[IPython-User] notebook and parallel work on Windows7 and Linux
Wed Jan 30 23:35:50 CST 2013
On Wed, Jan 30, 2013 at 4:43 AM, Fritz Payr
> I am trying to run an IPython notebook and (with it) use a Linux-cluster
> for long-running parallel work.
> My PC runs Windows7, and the network connecting it with the cluster
> tends to shut down ssh-connections from time to time. I've tried running
> the notebook on the cluster (with a ssh-tunnel bringing it to a browser
> on my PC) and on my PC (with a ipcontroller running on the cluster,
> connected via the built-in ssh).
First, let me express my gratitude that you are giving the Windows SSH code
an exercise (you may be the first).
I'm glad it at least sort-of works.
> Both setups have problems:
> If I have the notebook running on the cluster ssh-tunneling to a browser
> on my PC I don't know how to "reconnect" the browser to the "old
> session" when the tunnel breaks down.
This is probably easier. If this connection is lost, you can just open a
ssh -f -N -L 127.0.0.1:LPORT:HOST:RPORT SERVER
(or whatever the Windows equivalent). Precisely the same call as you used
to start the first tunnel.
The Notebook may lose *websocket* connections (execution, output) when the
tunnel goes down,
but you should at least be able to do things like save the notebook after
re-establishing the tunnel
and then refresh the page to get new websocket connections.
This is one of the things that is probably better in current master than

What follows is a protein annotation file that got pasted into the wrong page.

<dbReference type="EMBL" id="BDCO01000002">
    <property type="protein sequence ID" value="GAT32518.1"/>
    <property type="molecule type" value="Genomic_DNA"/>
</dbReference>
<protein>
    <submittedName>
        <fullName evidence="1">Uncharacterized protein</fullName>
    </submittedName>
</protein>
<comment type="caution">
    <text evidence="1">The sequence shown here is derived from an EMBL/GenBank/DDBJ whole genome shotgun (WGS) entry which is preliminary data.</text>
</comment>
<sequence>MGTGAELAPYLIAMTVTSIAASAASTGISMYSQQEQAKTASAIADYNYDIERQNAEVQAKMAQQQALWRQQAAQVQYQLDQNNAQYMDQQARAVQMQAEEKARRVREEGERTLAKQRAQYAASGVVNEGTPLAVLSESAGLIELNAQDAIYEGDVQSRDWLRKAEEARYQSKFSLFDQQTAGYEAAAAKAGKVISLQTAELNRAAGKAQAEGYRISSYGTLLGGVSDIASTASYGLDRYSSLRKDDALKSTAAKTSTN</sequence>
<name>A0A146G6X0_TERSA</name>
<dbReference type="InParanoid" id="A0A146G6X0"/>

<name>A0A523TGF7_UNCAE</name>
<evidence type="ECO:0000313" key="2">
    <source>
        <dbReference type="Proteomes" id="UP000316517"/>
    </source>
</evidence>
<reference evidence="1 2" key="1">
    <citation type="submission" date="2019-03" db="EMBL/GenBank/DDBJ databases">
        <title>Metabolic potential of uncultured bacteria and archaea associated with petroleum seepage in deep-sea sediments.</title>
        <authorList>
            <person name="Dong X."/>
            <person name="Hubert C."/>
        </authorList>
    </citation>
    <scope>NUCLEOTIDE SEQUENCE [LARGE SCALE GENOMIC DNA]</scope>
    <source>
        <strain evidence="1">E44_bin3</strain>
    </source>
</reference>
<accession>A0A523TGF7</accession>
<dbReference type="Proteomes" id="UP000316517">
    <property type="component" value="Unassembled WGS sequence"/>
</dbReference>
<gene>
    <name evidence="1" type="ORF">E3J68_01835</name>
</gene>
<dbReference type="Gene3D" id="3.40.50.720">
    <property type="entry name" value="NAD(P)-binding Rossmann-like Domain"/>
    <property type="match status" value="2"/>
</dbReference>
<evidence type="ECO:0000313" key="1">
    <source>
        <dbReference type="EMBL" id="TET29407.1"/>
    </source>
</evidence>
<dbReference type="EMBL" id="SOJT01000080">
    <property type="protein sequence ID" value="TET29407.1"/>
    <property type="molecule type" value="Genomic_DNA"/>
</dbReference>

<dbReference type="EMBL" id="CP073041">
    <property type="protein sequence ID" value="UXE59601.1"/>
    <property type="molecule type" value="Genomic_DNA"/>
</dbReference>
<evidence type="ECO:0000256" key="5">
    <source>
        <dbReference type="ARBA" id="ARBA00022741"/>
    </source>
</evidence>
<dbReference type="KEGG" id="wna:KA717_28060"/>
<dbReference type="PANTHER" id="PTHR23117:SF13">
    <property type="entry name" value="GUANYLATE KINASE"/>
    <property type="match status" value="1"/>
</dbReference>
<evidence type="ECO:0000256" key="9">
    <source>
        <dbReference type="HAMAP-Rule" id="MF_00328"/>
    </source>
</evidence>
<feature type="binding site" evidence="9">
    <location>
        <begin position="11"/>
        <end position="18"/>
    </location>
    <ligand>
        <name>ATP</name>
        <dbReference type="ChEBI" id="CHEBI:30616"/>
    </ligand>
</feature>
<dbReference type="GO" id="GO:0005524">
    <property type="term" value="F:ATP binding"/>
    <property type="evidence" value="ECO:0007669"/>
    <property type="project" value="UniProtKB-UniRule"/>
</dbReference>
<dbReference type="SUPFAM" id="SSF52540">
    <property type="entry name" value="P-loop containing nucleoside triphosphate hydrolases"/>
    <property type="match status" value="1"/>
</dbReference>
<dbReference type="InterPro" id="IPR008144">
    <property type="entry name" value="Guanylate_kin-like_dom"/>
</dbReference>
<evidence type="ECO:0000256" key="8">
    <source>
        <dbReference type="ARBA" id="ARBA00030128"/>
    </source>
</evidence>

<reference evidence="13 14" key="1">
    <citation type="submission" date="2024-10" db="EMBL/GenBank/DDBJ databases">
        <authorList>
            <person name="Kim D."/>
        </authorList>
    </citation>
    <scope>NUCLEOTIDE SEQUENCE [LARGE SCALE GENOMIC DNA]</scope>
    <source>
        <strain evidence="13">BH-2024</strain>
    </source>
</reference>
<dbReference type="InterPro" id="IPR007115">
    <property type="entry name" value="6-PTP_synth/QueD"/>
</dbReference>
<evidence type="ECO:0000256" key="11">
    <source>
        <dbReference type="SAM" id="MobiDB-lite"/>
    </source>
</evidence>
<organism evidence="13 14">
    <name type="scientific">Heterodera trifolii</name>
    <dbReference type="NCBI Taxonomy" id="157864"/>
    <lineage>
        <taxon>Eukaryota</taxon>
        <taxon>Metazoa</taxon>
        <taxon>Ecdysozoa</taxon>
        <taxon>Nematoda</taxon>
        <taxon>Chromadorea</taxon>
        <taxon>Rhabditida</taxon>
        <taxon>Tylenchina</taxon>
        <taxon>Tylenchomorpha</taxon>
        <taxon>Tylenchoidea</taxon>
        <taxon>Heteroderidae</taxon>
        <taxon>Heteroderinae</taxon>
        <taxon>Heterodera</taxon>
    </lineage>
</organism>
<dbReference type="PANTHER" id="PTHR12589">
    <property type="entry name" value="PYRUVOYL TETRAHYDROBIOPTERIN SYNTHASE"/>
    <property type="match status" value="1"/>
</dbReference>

0.13.1 - websockets will reconnect automatically,
and if the reconnect fails you get a dialog that lets you reconnect
manually. This makes it harder to lose websocket connections
in a way that forces a page refresh.
> If the notebook is running on the PC ssh-ing with the ipcontroller on
> the cluster, it seems they silently "loose contact" during long tasks.
> Then I can see the cluster finish its tasks (all 80 x 16 hours!), but
> the notebook remains "busy" and doesn't receive anything. - No idea how
> I could retrieve the results from the ipcontroller, the engines, or
> anyone else!
The Hub can remember all tasks, so you can actually request past results by
with calls like `client.get_result(msg_id)`. So you can do things like
submit a bunch of tasks that will take days,
then in a later, totally different session, retrieve the results.
> Is it bad to have tasks that run for so long?
Not generally, but it may be if you have intermittent connection issues.
> Or is there a standard way to distribute notebook and cluster on an
> "unstable network" without these problems? - Surely it doesn't make
> sense to run a browser on the cluster?!
No, there is no general solution to unreliable networks.
The real solution is to fix whatever erroneous configuration is killing
If you don't trust your connection, the best workaround is what I alluded
1. submit tasks in a single session
2. record the msg_ids associated with that work in some persistent way
(files, in the notebook itself, etc.)
3. retrieve results from the Hub via msg_ids (or filesystem, or anything
If you write your code such that submitting work and retrieving results are
totally disconnected steps,
then connections lost in between steps 2 and 3 should be less problematic.
> A smaller issue I noticed in the second configuration is that while
> IPython's paramiko can work nicely with PuTTY (rather: Pageant) to find
> private ssh keys, it doesn't recognize PuTTY's "known hosts" or remember
> its own. (Apparently PuTTY stores them in the registry, but paramiko
> would like them saved to a file by the application?) So I keep getting
> warnings about an unknown host (first time in the browser-notebook,
> later in its cmd-output) although it should be well-known by now.
That sounds like an issue for Paramiko. I don't know of anything IPython
should be doing here.
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